Responding with Multiple Formats
Wheels controllers provide some powerful mechanisms for responding to requests for content in XML, JSON, and other formats. Build an API with ease with these functions.
If you've ever needed to create an XML or JSON API for your Wheels application, you may have needed to go down the path of creating a separate controller or separate actions for the new format. This introduces the need to duplicate model calls or even break them out into a super long list of before filters. With this, your controllers can get pretty hairy pretty fast.
Using a few Wheels functions, you can easily respond to requests for HTML, XML, JSON, and PDF formats without adding unnecessary bloat to your controllers.
Requesting Different Formats
With Wheels Provides functionality in place, you can request different formats using the following methods:
- URL Variable
- Request Header
Which formats you can request is determined by what you configure in the controller. See the section below on Responding to Different Formats in the Controller for more details.
1. URL Variable
Wheels will accept a URL variable called
format. If you wanted to request the XML version of an action, for example, your URL call would look something like this:
The same would go for JSON:
2. URL Extension
Perhaps a cleaner way is to request the format as a "file" extension. Here are the XML and JSON examples, respectively:
This works similarly to the URL variable approach mentioned above in that there will now be a key in the
params struct set to the
format requested. With the XML example, there will be a variable at
params.format with a value of
3. Request Header
If you are calling the Wheels application as a web service, you can also request a given format via the HTTP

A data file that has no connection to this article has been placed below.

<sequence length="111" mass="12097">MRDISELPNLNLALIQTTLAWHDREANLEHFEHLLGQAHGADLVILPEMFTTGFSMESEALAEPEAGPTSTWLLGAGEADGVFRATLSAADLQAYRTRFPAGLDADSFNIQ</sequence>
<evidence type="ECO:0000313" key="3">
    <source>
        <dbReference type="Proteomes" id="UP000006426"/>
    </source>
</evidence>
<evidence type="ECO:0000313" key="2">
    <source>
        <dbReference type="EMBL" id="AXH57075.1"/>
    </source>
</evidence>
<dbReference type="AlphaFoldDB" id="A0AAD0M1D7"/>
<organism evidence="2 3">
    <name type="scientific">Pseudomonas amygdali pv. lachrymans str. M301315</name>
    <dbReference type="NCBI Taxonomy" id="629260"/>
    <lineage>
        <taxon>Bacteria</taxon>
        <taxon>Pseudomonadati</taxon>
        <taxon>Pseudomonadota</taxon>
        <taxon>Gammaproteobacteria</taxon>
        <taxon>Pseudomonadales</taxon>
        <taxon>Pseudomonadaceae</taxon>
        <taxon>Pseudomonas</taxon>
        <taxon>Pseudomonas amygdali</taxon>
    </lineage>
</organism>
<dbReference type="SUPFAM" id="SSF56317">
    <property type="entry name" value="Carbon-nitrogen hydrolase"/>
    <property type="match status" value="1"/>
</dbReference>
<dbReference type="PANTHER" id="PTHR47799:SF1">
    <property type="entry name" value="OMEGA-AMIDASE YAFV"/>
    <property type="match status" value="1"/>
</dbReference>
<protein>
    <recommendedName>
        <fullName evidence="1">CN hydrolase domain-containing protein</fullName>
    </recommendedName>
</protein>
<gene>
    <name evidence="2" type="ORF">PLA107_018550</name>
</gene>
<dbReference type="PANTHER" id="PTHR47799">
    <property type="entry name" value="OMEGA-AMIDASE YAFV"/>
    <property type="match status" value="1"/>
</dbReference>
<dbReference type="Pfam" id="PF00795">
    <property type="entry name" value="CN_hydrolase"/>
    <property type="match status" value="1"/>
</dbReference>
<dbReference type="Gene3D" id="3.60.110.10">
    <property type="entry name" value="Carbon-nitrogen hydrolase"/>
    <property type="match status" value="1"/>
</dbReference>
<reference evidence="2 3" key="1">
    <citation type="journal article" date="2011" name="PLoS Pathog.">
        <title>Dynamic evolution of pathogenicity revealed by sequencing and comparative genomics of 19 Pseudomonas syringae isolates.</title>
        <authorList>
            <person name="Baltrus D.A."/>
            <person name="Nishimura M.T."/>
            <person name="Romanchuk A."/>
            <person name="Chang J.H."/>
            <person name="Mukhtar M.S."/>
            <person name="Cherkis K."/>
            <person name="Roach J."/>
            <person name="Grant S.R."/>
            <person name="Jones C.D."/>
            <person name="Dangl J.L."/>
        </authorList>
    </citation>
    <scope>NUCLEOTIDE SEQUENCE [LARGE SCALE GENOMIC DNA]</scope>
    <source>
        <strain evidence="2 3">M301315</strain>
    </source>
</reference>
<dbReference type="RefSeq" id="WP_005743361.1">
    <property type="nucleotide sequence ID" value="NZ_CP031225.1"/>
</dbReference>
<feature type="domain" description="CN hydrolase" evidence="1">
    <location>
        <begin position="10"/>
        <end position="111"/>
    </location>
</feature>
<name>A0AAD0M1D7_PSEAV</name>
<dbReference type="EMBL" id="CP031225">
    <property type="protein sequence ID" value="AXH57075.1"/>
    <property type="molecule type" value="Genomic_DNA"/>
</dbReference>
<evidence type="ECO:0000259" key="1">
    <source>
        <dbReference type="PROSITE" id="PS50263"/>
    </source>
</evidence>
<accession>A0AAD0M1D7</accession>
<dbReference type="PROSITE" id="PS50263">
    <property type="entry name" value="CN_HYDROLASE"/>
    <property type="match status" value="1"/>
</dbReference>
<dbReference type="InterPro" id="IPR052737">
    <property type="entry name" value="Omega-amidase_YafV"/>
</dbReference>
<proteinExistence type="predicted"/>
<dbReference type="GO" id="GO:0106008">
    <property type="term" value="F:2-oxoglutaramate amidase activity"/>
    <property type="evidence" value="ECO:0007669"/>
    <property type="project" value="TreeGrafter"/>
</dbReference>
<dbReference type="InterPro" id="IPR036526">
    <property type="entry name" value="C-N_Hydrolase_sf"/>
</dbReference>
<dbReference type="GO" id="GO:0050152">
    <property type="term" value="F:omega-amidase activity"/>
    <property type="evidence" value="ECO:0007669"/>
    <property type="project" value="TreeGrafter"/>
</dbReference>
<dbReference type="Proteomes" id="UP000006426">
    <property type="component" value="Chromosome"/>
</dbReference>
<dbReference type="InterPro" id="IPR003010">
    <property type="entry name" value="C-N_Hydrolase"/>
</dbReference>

If you are consuming the service with another Wheels application, your
<cfhttp> call would look something like this:
<cfhttpparam type="header" name="Accept" value="application/octet-stream">
In this example, we are sending an
Accept header with the value for the
Here is a list of values that you can grab from
mimeTypes() with Wheels out of the box.
You can use
addFormat() to set more types to the appropriate MIME type for reference. For example, we could set a Microsoft Word MIME type in config/settings.cfm like so:
<cfset addFormat(extension="doc", mimeType="application/msword")>
Responding to Different Formats in the Controller
The fastest way to get going with creating your new API and formats is to call
provides() from within your controller's
Take a look at this example:
<cfset products = model("product").findAll(order="title")>
By calling the
provides() function in
init(), you are instructing the Wheels controller to be ready to provide content in a number of formats. Possible choices to add to the list are
html (which runs by default),
This is coupled with a call to
renderWith() in the following actions. In the example above, we are setting a query result of products and passing it to
renderWith(). By passing our data to this function, Wheels gives us the ability to respond to requests for different formats, and it even gives us the option to just let Wheels handle the generation of certain formats automatically.
When Wheels handles this response, it will set the appropriate MIME type in the
Content-Type HTTP header as well.
Providing the HTML Format
Responding to requests for the HTML version is the same as you're already used to with Rendering Content.
renderWith() will accept the same arguments as
renderPage(), and you create just a view template in the views folder like normal.
Automatic Generation of XML and JSON Formats
If the requested format is
renderWith() function will automatically transform the data that you provide it. If you're fine with what the function produces, then you're done!
Providing Your Own Custom Responses
If you need to provide content for another type than
json, or if you need to customize what your Wheels application generates, you have that option.
In your controller's corresponding folder in views, all you need to do is implement a view file like so:
If you need to implement your own XML- or JSON-based output, the presence of your new custom view file will override the automatic generation that Wheels normally performs.
Example: PDF Generation
If you need to provide a PDF version of the product catalog, the view file at views/products/index.pdf.cfm may look something like this: